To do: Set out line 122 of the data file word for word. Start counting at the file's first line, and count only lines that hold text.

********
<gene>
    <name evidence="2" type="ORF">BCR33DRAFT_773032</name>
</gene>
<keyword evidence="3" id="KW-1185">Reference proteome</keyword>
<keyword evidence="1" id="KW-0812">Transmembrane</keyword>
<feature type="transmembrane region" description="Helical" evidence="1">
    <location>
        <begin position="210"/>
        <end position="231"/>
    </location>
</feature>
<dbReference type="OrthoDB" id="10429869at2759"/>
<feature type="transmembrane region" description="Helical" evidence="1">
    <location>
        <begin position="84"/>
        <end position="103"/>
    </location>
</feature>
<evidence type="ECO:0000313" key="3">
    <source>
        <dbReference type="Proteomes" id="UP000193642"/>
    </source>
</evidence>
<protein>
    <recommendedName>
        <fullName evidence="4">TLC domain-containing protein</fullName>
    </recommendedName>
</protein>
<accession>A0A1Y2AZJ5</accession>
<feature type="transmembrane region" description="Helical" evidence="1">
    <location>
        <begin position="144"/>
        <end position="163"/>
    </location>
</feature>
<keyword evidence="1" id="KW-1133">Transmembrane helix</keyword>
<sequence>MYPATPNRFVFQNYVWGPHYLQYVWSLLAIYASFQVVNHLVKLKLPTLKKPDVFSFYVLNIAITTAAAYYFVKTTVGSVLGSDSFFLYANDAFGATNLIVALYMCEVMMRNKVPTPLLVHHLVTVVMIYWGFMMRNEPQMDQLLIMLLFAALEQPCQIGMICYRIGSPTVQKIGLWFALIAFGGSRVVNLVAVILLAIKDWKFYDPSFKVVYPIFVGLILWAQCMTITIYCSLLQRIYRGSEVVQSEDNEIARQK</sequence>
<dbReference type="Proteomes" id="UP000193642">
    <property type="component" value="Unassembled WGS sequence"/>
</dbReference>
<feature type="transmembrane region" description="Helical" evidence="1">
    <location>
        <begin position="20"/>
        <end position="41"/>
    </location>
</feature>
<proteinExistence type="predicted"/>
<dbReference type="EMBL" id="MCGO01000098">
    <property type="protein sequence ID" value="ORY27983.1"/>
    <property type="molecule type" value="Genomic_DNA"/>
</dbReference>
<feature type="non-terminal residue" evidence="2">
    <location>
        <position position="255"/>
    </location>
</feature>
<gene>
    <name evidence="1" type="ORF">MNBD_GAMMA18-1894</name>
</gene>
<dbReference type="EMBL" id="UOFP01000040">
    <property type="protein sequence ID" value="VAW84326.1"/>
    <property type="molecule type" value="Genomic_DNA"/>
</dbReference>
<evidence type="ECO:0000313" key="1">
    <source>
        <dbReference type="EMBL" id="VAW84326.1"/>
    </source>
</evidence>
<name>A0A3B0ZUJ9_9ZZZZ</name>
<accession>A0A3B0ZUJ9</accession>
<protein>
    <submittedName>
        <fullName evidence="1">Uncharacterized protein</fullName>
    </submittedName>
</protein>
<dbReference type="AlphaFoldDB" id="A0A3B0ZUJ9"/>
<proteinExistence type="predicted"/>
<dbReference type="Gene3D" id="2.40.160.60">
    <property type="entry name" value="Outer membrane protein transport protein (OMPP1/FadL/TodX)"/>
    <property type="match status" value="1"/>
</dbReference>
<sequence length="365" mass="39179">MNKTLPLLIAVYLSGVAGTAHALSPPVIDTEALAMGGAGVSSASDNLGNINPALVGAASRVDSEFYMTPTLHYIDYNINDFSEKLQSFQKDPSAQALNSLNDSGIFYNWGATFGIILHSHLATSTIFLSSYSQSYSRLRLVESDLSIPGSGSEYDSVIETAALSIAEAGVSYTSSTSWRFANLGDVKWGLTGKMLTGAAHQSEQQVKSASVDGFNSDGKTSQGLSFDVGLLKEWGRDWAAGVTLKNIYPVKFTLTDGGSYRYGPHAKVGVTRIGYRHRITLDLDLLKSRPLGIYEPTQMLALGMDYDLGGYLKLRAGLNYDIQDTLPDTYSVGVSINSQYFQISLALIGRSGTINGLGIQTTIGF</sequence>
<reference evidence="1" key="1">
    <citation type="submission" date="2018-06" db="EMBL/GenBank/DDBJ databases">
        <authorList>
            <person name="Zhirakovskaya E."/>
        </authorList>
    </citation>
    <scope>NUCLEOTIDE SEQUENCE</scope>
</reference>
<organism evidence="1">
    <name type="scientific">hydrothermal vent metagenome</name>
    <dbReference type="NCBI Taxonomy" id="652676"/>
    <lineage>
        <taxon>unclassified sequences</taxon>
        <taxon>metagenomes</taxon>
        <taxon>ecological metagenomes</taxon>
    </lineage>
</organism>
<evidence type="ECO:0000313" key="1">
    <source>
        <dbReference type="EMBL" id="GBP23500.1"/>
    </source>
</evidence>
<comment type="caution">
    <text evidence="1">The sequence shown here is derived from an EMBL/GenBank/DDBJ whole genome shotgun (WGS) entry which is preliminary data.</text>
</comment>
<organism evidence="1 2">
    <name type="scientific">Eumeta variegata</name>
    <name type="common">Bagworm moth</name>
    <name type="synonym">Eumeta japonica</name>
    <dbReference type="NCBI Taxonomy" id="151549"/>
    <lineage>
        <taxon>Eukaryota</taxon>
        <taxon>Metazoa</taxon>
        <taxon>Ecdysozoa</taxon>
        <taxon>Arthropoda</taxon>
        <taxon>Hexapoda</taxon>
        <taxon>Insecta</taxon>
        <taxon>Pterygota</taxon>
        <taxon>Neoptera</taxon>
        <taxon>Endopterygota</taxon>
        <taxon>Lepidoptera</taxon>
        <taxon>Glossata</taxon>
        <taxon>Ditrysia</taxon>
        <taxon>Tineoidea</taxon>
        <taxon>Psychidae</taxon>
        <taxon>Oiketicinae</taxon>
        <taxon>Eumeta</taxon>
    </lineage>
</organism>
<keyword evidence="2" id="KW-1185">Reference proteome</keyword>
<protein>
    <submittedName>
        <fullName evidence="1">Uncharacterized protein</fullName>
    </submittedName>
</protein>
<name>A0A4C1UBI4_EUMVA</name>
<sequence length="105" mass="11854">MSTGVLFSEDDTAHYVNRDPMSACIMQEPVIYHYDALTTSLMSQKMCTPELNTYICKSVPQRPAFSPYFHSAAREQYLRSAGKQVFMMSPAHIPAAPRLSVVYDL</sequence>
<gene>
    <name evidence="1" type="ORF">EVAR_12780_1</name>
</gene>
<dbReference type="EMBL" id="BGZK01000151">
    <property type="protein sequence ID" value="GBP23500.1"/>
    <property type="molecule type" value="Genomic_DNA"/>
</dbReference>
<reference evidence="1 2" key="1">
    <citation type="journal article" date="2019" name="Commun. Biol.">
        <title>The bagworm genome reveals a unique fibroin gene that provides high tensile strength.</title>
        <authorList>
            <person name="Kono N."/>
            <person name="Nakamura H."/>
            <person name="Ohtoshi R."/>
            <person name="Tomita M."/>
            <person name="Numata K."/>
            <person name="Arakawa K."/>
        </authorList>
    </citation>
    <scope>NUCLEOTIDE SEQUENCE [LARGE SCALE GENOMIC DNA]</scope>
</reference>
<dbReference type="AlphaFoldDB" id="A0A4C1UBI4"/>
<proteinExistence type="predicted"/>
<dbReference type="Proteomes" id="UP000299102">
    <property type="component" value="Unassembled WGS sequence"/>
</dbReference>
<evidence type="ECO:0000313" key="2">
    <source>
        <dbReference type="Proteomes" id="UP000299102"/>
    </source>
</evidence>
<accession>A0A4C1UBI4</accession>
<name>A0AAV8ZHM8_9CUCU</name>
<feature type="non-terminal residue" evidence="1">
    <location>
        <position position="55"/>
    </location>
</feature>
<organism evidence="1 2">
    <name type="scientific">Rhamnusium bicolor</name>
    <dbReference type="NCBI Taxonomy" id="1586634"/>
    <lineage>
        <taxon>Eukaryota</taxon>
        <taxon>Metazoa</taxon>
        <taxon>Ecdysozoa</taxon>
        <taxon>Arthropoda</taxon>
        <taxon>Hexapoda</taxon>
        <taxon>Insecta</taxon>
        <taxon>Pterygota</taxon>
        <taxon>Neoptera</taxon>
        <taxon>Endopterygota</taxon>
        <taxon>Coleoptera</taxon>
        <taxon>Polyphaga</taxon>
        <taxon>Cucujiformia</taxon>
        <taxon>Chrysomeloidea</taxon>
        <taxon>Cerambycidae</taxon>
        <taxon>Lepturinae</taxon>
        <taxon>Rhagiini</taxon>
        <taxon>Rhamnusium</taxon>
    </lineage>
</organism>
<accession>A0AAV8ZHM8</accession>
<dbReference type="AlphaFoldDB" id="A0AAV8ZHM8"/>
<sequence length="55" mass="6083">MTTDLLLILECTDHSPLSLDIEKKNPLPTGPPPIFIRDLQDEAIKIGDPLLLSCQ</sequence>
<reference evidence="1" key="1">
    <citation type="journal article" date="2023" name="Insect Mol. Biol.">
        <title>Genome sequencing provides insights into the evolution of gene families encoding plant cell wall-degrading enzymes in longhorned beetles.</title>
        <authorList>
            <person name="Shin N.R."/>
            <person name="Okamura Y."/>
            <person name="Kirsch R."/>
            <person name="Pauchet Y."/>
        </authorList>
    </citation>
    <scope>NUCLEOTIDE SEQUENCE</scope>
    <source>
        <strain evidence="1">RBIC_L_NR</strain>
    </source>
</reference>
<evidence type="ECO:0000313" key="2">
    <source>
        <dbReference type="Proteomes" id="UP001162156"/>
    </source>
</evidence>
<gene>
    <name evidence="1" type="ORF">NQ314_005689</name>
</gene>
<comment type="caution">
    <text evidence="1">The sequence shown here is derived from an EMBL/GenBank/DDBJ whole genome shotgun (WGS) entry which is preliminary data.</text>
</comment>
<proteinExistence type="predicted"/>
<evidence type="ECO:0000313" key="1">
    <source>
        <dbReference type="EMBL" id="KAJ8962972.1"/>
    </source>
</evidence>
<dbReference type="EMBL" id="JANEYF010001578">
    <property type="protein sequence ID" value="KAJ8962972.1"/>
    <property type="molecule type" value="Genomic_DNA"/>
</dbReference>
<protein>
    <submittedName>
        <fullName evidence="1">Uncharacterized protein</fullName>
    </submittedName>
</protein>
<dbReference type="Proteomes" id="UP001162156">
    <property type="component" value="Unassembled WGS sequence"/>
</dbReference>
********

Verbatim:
        <taxon>Endopterygota</taxon>